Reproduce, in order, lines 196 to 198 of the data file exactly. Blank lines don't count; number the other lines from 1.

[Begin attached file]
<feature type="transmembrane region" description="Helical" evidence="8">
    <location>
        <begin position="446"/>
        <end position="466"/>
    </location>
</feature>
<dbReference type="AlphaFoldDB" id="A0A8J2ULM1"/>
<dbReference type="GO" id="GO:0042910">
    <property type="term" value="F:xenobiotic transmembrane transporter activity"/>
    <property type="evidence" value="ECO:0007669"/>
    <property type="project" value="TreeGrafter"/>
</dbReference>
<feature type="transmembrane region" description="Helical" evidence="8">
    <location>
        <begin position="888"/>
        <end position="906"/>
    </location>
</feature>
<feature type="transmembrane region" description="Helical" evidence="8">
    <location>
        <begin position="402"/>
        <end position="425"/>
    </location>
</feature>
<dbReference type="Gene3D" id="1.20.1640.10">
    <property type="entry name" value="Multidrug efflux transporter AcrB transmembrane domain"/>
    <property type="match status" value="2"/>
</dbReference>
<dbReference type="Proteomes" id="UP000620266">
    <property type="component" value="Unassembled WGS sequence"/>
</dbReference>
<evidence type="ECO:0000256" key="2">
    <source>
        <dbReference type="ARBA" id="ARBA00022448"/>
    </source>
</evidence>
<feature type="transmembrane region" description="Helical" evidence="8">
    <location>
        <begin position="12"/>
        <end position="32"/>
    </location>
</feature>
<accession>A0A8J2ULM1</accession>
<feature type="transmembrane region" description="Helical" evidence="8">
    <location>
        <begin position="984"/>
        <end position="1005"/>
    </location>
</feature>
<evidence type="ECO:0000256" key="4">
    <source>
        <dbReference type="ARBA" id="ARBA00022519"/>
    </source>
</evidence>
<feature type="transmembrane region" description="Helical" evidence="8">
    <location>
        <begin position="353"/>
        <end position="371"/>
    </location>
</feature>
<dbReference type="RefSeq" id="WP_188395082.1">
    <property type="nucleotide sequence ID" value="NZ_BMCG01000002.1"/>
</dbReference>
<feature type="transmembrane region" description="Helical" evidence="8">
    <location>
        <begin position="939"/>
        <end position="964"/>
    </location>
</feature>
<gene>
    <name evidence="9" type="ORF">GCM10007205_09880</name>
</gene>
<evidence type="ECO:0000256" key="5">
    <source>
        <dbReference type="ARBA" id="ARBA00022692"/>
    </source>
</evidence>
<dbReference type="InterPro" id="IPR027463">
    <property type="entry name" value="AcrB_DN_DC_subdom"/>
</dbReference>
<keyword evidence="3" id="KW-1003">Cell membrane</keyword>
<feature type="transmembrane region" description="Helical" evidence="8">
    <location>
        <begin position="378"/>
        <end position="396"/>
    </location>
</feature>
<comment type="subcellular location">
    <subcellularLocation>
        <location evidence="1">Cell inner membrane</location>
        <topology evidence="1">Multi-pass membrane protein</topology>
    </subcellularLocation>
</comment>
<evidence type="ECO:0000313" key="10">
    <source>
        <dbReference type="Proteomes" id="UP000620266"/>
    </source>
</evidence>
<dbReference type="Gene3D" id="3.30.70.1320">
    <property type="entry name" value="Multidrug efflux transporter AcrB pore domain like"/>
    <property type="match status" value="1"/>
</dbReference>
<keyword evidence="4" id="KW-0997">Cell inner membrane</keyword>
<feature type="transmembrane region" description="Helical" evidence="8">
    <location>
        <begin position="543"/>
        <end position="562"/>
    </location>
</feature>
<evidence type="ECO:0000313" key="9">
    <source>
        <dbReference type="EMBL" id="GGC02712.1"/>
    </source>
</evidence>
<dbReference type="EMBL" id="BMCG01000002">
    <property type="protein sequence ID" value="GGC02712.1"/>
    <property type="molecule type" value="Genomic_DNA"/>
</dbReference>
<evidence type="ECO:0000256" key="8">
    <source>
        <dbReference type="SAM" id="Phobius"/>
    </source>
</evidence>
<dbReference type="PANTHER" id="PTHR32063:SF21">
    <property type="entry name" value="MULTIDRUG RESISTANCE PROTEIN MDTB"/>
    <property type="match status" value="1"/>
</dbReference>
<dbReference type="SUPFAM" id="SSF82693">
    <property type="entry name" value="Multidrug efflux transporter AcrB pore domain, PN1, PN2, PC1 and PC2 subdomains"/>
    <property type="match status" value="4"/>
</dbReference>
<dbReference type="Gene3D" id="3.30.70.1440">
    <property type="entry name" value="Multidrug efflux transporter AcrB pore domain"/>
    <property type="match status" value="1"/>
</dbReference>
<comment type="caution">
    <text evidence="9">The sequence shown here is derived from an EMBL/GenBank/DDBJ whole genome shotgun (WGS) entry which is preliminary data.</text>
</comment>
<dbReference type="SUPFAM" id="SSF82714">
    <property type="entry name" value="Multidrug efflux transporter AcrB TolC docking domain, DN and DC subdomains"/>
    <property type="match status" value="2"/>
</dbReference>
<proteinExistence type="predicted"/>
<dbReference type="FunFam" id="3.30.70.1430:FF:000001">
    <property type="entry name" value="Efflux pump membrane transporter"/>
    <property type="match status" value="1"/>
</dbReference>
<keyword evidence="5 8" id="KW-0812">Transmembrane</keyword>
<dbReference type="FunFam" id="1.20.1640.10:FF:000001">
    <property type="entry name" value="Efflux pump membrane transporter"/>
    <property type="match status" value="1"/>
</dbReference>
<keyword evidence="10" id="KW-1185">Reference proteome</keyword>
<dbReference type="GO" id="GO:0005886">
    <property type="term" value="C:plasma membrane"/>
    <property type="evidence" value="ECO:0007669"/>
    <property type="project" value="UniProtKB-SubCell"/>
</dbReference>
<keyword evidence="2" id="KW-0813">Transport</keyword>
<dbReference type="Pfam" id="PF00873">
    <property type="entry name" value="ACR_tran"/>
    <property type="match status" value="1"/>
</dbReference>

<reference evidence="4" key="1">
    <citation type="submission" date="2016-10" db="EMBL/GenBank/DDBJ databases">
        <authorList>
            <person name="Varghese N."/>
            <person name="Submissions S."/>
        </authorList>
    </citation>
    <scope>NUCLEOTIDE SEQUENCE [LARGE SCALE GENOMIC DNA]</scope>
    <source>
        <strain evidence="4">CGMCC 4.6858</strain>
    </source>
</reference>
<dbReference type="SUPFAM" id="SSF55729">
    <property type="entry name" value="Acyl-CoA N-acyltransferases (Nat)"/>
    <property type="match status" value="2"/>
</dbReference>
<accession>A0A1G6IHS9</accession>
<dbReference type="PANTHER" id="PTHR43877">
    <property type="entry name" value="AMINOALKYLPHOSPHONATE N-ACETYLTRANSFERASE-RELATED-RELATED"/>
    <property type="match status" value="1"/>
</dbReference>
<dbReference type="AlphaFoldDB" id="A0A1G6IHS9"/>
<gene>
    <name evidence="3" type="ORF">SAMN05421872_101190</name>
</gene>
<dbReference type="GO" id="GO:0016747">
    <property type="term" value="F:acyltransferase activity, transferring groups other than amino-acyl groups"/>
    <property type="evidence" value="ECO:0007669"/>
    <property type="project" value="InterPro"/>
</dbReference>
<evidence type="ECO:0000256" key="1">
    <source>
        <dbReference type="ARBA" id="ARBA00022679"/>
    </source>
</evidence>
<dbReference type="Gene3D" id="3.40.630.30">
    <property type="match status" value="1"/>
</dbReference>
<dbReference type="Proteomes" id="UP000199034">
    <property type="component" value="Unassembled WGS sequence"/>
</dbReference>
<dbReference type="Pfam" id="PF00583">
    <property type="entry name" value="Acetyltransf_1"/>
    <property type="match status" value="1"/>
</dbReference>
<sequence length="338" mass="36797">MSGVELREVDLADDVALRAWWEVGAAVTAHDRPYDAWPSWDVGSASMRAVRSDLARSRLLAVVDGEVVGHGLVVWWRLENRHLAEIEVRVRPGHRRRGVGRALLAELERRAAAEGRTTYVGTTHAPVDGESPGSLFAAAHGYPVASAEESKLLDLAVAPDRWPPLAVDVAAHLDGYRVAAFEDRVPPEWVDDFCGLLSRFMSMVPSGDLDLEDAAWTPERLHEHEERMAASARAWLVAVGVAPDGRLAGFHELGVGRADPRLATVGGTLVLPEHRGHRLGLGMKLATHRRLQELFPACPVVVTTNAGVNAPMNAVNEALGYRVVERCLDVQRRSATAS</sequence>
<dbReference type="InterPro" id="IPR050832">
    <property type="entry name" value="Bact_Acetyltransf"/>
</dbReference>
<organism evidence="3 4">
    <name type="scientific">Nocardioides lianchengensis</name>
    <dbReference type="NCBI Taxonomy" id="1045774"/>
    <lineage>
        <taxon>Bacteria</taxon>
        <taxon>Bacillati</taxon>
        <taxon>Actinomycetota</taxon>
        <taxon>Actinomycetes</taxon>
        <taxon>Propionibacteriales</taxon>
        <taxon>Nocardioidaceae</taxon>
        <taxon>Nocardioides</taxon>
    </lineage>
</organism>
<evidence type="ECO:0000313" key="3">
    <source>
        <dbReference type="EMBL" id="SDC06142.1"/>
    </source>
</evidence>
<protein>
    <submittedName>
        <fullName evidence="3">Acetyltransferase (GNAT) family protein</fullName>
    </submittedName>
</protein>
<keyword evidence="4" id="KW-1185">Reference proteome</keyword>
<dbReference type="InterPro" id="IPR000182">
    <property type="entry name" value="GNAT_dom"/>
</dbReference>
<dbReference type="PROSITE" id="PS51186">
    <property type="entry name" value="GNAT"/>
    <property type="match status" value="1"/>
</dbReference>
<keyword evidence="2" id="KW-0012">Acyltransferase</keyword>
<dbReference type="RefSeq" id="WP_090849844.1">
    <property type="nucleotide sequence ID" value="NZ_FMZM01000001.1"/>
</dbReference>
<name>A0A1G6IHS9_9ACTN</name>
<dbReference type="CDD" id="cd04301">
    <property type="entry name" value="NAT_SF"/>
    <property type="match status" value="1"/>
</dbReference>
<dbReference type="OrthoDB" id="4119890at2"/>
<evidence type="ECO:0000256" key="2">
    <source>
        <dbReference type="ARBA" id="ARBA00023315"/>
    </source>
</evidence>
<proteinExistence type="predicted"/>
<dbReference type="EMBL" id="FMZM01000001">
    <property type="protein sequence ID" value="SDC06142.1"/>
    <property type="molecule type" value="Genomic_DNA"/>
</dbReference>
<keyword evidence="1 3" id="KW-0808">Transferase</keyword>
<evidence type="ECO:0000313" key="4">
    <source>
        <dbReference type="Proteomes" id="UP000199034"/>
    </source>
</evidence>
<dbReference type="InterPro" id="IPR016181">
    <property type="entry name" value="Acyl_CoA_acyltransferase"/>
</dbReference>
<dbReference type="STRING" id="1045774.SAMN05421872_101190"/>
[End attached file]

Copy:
        <dbReference type="ARBA" id="ARBA00022679"/>
    </source>
</evidence>